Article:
The barrel, mounting, and lock, should be covered with a composition, to render them as dull, and as little discernible, as possible. The locks should always be in the very best firing order, and constructed to give fire as easily as the nature of the service will admit. Oil, for the inside of the rifle, should be regularly served; and the flints should be of a much better quality than those used in muskets.
Every thing depends upon this article’s being of an uniform degree of strength: it should be of the best quality, but not glazed.
ACCOUTREMENTS AND DRESS,
Cannot be better than those used by the rifle corps in this country, except perhaps that the latter should be of a dusky green, the colour died in the Highlands of Scotland for plaids; even the cap should be of this colour: a sort of helmet, constructed so as to afford a rest to fire from, when lying on the belly.
It may perhaps be presumption in me to say any thing on this subject; but I cannot help thinking it should be the reverse of what is used in the Line. They should be encamped as much as possible in a woody country, as the art of freeing, as the back woodsmen call it, is one of their best manoeuvres. Their whole time should be taken up in the real study of their profession, not in powdering, pipeclaying, blacking, polishing, and such military fopperies.
The rifle out of the question, I do not think slow, deliberate firing sufficiently attended to in the english army. Want of ammunition first introduced it into this country at Bunker’s Hill, and afterward at Sullivan’s Island. The carnage that ensued was a fatal proof of it’s efficacy.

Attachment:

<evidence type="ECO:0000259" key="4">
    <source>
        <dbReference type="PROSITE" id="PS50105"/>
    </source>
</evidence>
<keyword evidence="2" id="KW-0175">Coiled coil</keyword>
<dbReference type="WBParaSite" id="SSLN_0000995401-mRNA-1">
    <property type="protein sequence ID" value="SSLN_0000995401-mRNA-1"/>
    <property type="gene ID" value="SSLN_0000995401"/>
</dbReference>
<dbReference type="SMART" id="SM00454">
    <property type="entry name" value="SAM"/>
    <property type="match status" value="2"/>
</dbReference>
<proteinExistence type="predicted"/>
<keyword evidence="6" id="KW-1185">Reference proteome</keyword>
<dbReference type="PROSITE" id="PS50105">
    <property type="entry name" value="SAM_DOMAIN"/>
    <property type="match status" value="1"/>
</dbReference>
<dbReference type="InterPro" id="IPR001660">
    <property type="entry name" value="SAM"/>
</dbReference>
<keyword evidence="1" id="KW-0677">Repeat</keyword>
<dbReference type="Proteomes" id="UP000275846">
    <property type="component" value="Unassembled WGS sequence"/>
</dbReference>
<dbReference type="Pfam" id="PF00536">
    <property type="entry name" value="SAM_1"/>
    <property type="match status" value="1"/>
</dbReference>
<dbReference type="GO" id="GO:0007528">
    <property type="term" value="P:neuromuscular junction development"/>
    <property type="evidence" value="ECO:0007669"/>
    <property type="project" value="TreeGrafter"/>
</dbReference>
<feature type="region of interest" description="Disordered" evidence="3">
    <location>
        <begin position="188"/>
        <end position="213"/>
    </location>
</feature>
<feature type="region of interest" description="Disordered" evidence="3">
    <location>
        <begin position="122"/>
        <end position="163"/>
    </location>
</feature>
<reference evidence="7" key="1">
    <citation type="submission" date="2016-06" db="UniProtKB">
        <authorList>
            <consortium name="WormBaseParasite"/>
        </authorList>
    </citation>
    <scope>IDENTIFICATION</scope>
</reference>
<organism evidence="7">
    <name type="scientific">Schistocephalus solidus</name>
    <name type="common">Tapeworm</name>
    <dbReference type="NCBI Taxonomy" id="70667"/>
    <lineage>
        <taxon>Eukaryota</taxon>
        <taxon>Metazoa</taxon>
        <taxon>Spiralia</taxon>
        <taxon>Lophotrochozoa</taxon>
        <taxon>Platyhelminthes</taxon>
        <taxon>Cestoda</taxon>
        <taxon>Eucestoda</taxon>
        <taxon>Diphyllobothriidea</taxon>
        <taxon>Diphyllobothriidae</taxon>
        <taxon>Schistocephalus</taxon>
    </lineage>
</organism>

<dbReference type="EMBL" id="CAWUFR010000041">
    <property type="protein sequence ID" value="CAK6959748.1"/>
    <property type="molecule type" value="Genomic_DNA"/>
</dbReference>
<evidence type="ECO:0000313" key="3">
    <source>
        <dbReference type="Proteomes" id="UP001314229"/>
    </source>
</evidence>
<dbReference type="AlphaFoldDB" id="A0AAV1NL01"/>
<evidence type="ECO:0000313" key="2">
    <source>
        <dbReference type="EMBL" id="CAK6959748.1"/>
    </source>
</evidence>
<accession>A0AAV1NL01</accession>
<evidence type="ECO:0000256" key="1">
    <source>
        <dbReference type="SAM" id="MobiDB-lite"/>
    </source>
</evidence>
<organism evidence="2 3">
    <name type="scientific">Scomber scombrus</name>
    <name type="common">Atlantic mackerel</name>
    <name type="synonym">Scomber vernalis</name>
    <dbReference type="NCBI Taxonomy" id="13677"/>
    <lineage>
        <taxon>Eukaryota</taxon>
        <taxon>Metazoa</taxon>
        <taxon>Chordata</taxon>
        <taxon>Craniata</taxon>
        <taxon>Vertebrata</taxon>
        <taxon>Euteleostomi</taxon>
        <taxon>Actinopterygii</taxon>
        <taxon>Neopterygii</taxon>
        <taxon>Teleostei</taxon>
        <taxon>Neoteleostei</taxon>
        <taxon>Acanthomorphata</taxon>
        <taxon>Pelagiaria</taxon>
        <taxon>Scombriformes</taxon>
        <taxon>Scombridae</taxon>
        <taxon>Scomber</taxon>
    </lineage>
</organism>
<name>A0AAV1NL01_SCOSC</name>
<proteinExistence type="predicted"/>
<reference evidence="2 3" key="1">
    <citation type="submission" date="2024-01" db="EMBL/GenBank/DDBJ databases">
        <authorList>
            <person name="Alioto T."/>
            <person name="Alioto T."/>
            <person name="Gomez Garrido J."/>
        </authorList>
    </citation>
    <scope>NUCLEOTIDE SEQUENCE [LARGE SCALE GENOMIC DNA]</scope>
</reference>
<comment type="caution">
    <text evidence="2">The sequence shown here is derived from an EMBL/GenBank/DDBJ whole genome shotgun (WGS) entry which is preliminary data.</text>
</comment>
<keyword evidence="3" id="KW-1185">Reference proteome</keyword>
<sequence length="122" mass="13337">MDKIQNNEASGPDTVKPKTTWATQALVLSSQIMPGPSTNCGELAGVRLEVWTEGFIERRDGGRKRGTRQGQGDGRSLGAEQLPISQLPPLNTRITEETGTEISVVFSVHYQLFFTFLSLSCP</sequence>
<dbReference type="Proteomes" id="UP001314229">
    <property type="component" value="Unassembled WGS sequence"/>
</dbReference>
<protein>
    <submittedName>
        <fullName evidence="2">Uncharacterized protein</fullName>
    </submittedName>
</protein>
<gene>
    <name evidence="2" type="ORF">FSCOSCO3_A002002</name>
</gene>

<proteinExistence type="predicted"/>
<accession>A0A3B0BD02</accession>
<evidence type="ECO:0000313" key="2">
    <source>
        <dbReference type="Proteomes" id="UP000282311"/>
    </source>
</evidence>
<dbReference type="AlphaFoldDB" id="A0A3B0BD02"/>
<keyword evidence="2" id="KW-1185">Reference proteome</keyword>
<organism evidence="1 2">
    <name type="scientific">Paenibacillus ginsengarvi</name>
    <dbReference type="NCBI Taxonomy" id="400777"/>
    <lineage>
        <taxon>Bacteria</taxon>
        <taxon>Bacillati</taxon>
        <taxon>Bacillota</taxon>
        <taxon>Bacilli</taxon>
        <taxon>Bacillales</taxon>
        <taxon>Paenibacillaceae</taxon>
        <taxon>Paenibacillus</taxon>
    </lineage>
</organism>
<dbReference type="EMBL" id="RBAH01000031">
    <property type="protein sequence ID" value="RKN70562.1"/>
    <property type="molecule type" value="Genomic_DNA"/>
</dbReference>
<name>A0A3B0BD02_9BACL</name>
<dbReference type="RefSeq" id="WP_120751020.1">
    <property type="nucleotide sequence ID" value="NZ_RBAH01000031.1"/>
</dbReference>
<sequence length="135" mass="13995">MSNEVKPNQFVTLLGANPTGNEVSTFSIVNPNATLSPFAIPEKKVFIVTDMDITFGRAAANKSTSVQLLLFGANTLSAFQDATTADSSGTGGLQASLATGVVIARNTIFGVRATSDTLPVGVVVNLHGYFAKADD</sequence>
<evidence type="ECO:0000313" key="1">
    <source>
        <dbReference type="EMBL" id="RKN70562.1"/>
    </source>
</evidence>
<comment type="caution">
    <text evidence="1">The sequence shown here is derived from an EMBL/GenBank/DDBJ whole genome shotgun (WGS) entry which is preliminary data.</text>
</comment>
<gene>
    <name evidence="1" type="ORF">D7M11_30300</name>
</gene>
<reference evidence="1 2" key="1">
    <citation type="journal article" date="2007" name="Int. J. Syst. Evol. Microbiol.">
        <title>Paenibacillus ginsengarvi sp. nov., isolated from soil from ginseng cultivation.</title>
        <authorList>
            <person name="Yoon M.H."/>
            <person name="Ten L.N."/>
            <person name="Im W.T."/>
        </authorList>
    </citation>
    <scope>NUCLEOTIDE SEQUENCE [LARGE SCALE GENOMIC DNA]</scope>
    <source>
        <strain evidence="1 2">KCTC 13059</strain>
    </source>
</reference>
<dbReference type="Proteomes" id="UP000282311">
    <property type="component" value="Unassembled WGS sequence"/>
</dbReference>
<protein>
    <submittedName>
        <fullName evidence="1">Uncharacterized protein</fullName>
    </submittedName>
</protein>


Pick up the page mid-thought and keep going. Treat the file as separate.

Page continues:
I have often thought, that the success of our navy was in a great measure owing to cool, deliberate firing; and there is no doubt but that the military fame of our ancestors was owing to their great superiority in shooting the long bow; for the exercise of which, butts were erected in every village in the kingdom.—
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Philadelphia, February 12th, 1796.
Were I to characterise the United States, it should be by the appellation of the land of speculation.
Such has been the rapid rise of every article of american produce, of house-rent, and land (to say nothing of mercantile speculation, great part of the carrying trade of Europe being now in the hands of the Americans), that surely there never was a country where that passion was so universal, or had such unbounded scope.
The last great purchase of land from the Indians, on the confines of Georgia, was at the rate of a cent per acre; one hundred acres for a dollar!
Before the american war, flour, was sold at two dollars, per barrel; it is now selling at fourteen.